Boomkat Product Review:
Evoking the American primitive ambience of Bruce Langhorne's influential 'The Hired Hand', Jim O'Rourke's latest is a gorgeous, quietly resonant and slow-moving snapshot of the wide North American landscape, or “prairie gothic”. Rendered thru simmering jazz keys, microtonal drone, double bass, piano and skittering percussion, it’s just completely unmissable gear that comes highly recommended to anyone with a Jim obsession, or for those of you who love those Tindersticks scores for Claire Denis as much as we do.
Jim O'Rourke's flirtation with cinema has been one of the reliable constants in his lengthy, prolific career. His best-known trilogy of albums 'Bad Timing', 'Eureka' and 'Insignificance' were named after Nicolas Roeg films, and even 'The Visitor' was a reference to Roeg's Bowie vehicle 'The Man Who Fell to Earth'. He's made his own short films, got involved with Werner Herzog's 'Grizzly Man' and scored a handful of independent features, most notably Todd Louiso's odd, underrated 'Love Liza’, as well as contributing to Eiko Ishibashi acclaimed ‘Drive My Car' soundtrack.
Set in the prairies of Western Canada, 'Hands That Bind' is a surrealist fusion of science fiction and Western tropes from maverick director Kyle Armstrong. O'Rourke has worked with Armstrong before on 2018's 'Until First Light’, and is here given license to render Armstrong’s skewed vision of Alberta with plenty of room for creative movement. Its eerie, foreboding landscape is mirrored via intricately engineered environmental recordings and pitch-warped instrumentation. At times it shimmers with the darkness of François Tétaz's influential score for Aussie horror classic 'Wolf Creek', recalling the film's spacious landscape via electric pulses and fudged radio static, suddenly diverting to a more gothic re-imagining of pastoral folk, dissolving its homespun instrumentation into oily pools of electro-acoustic abstraction.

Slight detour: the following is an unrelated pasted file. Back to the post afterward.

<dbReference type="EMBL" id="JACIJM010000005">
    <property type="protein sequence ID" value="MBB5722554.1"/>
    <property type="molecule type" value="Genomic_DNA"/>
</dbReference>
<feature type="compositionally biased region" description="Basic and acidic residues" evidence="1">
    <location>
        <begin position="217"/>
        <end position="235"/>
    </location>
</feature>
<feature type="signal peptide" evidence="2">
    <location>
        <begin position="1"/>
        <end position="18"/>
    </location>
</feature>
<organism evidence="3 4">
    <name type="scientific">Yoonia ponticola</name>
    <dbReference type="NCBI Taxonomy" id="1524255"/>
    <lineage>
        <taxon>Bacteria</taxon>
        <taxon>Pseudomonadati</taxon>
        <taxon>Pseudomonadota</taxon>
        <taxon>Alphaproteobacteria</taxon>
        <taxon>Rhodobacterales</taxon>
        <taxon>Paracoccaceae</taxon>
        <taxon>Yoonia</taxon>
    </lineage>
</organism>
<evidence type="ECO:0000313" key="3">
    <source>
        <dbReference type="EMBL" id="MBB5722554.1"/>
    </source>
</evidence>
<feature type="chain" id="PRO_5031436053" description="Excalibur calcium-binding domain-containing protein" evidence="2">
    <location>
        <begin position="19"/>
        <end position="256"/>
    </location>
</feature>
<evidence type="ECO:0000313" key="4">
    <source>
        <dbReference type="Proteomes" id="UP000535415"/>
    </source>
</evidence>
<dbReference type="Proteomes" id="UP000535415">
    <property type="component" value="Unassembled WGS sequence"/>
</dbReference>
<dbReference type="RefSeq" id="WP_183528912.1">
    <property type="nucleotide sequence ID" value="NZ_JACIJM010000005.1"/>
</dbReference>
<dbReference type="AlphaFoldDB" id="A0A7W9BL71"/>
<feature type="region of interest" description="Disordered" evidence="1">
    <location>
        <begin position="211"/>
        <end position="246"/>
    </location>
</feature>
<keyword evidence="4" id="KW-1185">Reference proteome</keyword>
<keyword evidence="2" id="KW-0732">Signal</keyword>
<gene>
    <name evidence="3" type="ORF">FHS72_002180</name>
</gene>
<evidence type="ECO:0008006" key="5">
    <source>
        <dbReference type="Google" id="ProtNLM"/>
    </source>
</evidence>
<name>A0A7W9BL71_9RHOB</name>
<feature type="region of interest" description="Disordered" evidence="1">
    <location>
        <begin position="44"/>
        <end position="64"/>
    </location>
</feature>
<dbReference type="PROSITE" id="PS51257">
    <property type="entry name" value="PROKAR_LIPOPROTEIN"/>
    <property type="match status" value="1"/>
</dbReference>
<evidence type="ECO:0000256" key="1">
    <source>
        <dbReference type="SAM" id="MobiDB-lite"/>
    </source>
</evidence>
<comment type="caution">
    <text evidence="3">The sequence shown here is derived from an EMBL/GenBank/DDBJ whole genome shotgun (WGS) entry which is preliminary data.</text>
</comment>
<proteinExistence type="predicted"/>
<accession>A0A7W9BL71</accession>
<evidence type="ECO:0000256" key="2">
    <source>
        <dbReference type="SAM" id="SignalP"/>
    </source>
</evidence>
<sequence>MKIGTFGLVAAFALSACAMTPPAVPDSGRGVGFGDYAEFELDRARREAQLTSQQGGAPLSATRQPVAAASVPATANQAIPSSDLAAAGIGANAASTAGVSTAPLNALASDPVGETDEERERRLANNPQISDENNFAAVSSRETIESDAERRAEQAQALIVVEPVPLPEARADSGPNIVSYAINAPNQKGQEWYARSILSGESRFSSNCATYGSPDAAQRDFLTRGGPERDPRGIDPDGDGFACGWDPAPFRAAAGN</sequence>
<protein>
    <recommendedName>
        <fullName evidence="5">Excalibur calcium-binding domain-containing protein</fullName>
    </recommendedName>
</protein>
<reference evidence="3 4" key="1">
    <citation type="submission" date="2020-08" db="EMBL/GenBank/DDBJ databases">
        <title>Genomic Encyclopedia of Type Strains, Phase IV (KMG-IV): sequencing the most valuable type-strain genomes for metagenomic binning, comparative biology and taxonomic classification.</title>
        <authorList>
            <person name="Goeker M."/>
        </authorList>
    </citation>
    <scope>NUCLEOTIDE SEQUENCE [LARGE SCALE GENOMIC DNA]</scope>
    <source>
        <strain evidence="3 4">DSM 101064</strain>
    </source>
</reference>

On opener 'Go Spend Some Time With Your Kids', O'Rourke reels us in with glacial bowed strings and luxurious double bass, almost imperceptibly fucking with the pitch to prepare us for the rest of the album's peculiar intonation. Everything gradually starts to quietly curdle through grotesque hisses and unusually tuned string knocks, piping pastoral Americana into rougher, off-world spaces. Subtle even at its most vivid, the suite of tracks bubbles beneath Armstrong's wide expanse, bringing in manipulated field recordings to enhance the feeling of connected disconnectedness. But O'Rourke’s score never feels detached; when the sound starts to drift into abstraction, he pulls it back with a vibraphone, or a stifled orchestral swoop.
'A Man's Mind Will Play Tricks On Him' paints the album's sonic palette into what might hew closest to O'Rourke's 'Bad Timing'-style material. Using alternative tunings on the instrumentation, it feels a bit like watching a performance through a cracked, frosted lens. It's familiar but also not, perfectly capturing the film's disquieting visuals. Elsewhere, on 'Here Is Where I Seem To Be...', he dilates billowing drones into poetic reflections to draw us into the uncanny landscape in much the same way we feel listening to Eliane Radigue.
O'Rourke has crafted an album that's both driven by the film’s visual language and able to stand tall on its own. It's a remarkable achievement, even for him.